Infinity War

A couple years ago, I was telling my friend about how “Star Wars: The Force Awakens” was the most anticipated movie of all time and that nothing would ever top the hype of the return of everyone’s favorite heroes from a galaxy far, far away.

But when I said that, I forgot about “Avengers: Infinity War.” 

Long story short, the movie is unbelievable. So much happens that I still cannot believe it, days after my first of many viewings. 

For a movie of this scale, with ten years of build-up behind it, it is unprecedented. The film is the nineteenth film in the Marvel Cinematic Universe and ties all of its characters and plot lines together for this incredible culmination of what Marvel Studios has been teasing since 2008’s “Iron Man.”

“Infinity War” tells the tale of Thanos, a tyrant from the planet Titan, who seeks to collect the six Infinity Stones in order to put into effect his terrible plan of rebalancing the universe. It is up to the Avengers and the Guardians of the Galaxy to fight Thanos and his minions in order to prevent Thanos from exacting his plan. The result is a battle that has not only the fate of the Earth in uncertainty but the universe and existence itself.

Over the course of almost three hours, “Infinity War” makes good on its promise of everything it has been promised to be. Over the last eighteen movies, fans have been complaining that stakes are never too high in Marvel movies. 

The stakes are not too high in this one. Within the first fifteen minutes, this movie sets itself apart from the other movies in the MCU by setting the tone of the movie quickly, a move that the film uses to its benefit. The film delivers a gut punch in the opening minutes that shows no one is safe.

While the movie is titled “Avengers,” it is very much a movie about Thanos, played by Josh Brolin in a motion-capture performance. With perhaps the most screen time in the movie, the big purple bad guy steals every scene he is in. While rooting for villains is usually frowned upon, you cannot help but understand his motivations for wanting to wipe out half of the universe’s population.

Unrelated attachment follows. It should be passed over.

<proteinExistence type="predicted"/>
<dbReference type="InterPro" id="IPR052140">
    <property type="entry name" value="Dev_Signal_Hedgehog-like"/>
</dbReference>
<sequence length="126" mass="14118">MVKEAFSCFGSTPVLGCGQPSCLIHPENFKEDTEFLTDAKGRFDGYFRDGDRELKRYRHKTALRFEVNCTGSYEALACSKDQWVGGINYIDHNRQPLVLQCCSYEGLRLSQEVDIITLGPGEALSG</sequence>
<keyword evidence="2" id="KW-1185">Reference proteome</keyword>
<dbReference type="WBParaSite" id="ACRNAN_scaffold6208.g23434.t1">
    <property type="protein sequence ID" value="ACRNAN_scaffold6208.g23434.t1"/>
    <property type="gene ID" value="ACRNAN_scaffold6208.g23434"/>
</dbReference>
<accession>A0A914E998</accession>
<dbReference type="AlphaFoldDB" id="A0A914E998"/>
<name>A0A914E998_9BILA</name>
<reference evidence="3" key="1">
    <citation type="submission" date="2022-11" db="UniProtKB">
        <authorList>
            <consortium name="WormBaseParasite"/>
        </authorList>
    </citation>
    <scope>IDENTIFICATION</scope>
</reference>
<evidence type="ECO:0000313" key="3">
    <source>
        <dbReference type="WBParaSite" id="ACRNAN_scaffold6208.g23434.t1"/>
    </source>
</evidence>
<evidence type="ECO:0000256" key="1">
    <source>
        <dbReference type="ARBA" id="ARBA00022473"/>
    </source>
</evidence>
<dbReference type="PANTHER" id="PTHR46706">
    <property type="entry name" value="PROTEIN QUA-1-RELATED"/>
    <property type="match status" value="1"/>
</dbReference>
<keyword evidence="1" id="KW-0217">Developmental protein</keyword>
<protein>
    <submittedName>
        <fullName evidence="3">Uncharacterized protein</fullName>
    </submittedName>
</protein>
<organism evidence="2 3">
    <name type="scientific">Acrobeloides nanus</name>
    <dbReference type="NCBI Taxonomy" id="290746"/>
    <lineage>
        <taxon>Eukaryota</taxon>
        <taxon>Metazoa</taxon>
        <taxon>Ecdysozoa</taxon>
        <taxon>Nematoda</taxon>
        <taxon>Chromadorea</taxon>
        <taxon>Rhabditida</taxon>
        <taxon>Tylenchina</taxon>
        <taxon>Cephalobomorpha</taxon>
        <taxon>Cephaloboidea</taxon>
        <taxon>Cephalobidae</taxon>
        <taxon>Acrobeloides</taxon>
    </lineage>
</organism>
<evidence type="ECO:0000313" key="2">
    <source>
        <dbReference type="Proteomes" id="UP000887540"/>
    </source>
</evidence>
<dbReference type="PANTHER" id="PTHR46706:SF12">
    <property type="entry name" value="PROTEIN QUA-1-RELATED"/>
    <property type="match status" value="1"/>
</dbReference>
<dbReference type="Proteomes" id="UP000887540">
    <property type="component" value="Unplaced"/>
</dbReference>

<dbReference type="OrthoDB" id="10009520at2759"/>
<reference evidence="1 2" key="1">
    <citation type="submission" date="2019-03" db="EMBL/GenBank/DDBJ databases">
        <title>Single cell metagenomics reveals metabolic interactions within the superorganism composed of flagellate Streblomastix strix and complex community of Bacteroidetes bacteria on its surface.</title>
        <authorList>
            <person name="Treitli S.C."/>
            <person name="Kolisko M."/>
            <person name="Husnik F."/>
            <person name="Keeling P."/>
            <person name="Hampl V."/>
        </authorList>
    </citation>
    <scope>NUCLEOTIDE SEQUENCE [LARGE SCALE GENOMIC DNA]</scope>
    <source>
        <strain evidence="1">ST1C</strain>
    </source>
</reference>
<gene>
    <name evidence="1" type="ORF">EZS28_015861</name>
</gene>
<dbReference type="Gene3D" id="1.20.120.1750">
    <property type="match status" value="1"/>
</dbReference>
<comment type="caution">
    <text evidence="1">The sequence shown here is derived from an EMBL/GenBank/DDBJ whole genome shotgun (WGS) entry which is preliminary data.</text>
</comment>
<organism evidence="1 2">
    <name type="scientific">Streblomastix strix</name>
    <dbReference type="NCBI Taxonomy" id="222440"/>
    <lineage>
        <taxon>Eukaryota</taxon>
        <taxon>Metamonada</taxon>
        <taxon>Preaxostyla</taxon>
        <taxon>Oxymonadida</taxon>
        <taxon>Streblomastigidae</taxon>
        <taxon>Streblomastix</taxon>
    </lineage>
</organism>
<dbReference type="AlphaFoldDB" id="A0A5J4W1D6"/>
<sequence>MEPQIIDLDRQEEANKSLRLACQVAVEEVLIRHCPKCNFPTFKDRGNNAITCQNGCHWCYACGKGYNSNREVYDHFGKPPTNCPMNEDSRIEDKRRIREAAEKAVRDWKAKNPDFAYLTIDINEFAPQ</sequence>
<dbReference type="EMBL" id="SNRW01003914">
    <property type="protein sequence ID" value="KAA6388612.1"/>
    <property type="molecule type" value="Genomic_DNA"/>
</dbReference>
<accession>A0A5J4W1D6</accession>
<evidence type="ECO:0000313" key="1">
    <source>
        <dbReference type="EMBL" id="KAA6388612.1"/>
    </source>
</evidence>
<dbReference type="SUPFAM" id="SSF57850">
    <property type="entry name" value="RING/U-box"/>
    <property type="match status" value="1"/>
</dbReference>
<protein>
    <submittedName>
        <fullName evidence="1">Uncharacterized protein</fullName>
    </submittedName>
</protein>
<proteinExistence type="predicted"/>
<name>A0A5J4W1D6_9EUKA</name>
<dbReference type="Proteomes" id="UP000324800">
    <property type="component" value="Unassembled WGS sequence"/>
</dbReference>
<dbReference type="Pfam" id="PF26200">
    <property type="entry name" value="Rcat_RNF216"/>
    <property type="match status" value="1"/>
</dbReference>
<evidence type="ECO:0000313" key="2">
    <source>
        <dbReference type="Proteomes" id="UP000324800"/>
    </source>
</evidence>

“Black Panther” brought us Erik Killmonger, portrayed by Michael B. Jordan, a villain whose reasonings for his motives were entirely understandable and led audiences to relate with him. Jordan’s portrayal led Killmonger to becoming one of the best-loved villains in the MCU, alongside the likes of Tom Hiddleston’s Loki.

Thanos tops Killmonger, Loki and whoever else you can think of. With such a sinister goal as he has, I could not help but empathize with him, especially as he explains what led him to doing what he does. Throughout the movie’s runtime, there are moments where we can understand his point-of-view and understand his pain when he has to make sacrifices along the way to complete his goal. 

Marvel Studios will have a very hard time making a villain better than this, or even coming up with another big bad to take his place when the Avengers presumably stop him in the next Avengers film.

What this movie also does exceedingly well is take all of its properties and fit them together in one movie, whether it is the spacefaring Guardians meeting the earthbound Avengers, Spider-Man becoming more than a neighborhood hero, or even Thor going on a cosmic adventure with the Guardians. While the previous Avengers movies have done a good job of bringing all of Marvel’s heroes into one movie, this movie does it perfectly and then some.

At the end of the movie, once the credits have finished rolling and the post-credits scene is over, the movie will leave viewers thinking of “The Empire Strikes Back.” I will not go into any more than that, but the fourth Avengers will be a very long and difficult wait for Marvel fans.

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